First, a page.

Barely managing to get the deck sleeved up, I wander
over and find my pairing.
Round 1: Ben Swafford, Star Spangled Slaughter (U/W/R
with Meddling Mages, Lightning Angels, FtKís, Fire/Ice,
Fact or Fiction)
Game 1 sees a magnificently poor draw on my part turn
into a series of mistakes as I incorrectly Wish for the
wrong creature, getting a Gilded Drake when I should
have been trying to win with an Academy Rector. The
Meddling Mage naming Aluren didnít help matters, but it
was my mistakes that cost me the game. I quickly realize
that my deck really needed a Slinger or Shredder in the
board to be able to kill the Mages, and I donít realize
my mistakes until right after the round ends.
Game 2, I Therapy him to see a counterless hand and
combo out with relative ease. Game 3, however, is an
absolute disaster as I incorrectly Wish multiple times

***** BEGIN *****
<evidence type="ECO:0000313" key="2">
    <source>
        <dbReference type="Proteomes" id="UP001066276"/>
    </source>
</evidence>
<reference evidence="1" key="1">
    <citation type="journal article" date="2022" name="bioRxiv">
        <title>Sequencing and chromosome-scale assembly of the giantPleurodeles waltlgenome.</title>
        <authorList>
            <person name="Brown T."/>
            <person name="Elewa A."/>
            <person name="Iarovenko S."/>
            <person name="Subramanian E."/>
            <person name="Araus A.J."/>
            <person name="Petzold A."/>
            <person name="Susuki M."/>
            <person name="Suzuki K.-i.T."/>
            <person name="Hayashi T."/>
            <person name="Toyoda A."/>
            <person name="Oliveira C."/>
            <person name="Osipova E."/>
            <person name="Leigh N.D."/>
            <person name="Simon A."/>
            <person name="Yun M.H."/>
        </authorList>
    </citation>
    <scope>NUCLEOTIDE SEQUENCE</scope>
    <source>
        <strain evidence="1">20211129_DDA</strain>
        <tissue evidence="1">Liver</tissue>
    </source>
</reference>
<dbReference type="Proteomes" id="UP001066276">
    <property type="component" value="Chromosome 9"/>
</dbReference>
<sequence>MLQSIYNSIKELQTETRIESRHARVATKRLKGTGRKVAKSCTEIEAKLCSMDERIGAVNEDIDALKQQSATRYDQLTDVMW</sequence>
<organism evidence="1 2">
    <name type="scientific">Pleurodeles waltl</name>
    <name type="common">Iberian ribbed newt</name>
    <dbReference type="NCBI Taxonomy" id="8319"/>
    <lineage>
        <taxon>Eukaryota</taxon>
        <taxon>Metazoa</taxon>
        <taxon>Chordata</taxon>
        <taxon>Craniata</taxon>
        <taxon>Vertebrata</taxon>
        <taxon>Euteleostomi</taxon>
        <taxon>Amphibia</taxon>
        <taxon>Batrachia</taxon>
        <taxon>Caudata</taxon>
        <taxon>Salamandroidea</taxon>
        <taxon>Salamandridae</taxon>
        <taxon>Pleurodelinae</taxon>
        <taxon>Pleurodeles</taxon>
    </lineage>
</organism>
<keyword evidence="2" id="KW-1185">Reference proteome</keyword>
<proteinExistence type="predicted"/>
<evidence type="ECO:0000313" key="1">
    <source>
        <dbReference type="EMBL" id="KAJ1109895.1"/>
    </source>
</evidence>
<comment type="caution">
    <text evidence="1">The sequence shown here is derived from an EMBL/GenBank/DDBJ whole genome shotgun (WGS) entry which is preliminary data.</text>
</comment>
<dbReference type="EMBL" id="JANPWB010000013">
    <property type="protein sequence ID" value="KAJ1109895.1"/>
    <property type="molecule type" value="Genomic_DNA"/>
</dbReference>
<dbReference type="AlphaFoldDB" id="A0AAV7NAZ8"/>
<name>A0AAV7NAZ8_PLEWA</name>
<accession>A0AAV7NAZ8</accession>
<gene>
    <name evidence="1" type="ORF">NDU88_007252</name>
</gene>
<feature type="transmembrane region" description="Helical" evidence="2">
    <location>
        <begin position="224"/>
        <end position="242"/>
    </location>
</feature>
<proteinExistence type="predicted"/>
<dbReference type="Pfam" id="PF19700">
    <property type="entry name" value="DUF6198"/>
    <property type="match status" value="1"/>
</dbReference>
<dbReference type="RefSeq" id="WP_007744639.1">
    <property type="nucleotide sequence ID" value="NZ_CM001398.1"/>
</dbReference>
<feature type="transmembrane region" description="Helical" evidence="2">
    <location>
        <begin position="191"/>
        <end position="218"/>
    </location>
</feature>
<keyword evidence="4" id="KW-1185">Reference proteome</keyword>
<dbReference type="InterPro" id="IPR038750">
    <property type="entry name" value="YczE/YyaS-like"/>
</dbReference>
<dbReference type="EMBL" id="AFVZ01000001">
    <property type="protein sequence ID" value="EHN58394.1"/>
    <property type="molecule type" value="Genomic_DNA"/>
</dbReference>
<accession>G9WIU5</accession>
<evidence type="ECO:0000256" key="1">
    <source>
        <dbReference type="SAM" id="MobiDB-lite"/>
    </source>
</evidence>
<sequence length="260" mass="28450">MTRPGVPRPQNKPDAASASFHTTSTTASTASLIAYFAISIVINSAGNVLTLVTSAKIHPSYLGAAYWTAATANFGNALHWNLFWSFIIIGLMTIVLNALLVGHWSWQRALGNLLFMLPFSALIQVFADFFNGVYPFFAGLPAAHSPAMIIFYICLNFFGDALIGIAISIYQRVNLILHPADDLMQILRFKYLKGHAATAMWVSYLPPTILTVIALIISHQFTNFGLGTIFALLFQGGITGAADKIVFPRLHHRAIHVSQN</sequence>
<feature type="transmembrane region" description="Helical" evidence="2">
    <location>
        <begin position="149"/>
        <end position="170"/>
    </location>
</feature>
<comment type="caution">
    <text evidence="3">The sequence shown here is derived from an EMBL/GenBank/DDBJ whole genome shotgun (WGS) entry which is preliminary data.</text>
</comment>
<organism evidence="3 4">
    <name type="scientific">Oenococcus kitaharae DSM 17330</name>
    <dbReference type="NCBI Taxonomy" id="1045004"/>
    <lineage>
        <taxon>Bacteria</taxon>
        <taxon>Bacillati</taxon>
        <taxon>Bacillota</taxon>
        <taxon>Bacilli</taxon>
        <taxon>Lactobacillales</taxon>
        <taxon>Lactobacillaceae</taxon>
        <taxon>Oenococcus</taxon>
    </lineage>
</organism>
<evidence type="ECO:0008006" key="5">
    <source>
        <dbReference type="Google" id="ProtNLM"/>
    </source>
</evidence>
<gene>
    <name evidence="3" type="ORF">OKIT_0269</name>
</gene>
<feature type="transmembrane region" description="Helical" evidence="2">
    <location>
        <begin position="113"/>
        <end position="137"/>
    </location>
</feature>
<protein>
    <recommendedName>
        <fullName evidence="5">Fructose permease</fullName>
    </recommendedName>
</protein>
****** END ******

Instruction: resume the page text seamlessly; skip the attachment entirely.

in order to force an Aluren into play. I very nearly
manage to win the game anyway, if it hadnít been for his
drawing 3 Meddling Mages, ending the game with 1 naming
Aluren and 1 naming Pernicious Deed (Iíd managed to Deed
once, but had been unable to force an effective turn).
Seeing 1 Therapy in 3 games (in the game I won) didnít
help, but the loss falls squarely on my shoulders.
Swafford ends up going 1-3 drop to finish out his
tournament. I felt special.
Round 2: Nagi Hassan, Standard mono-U control
Nagi plays regularly at the store I run events at. Heíd
come to the event running his standard deckÖwhich,
humorously enough, actually worked out fairly well in
some matchups (he ran something like 16 counters, which
gave Tog fits). Decree of Silence wasÖfunny.
In our games, though, Iím able to force through Aluren
with the help of Cabal Therapies, and combo out pretty
easily in 2 games. His expensive counters canít really
deal with this deck, and his unfamiliarity with the deck
made him uncertain about what to even consider
countering. It wasnít really a fair matchup.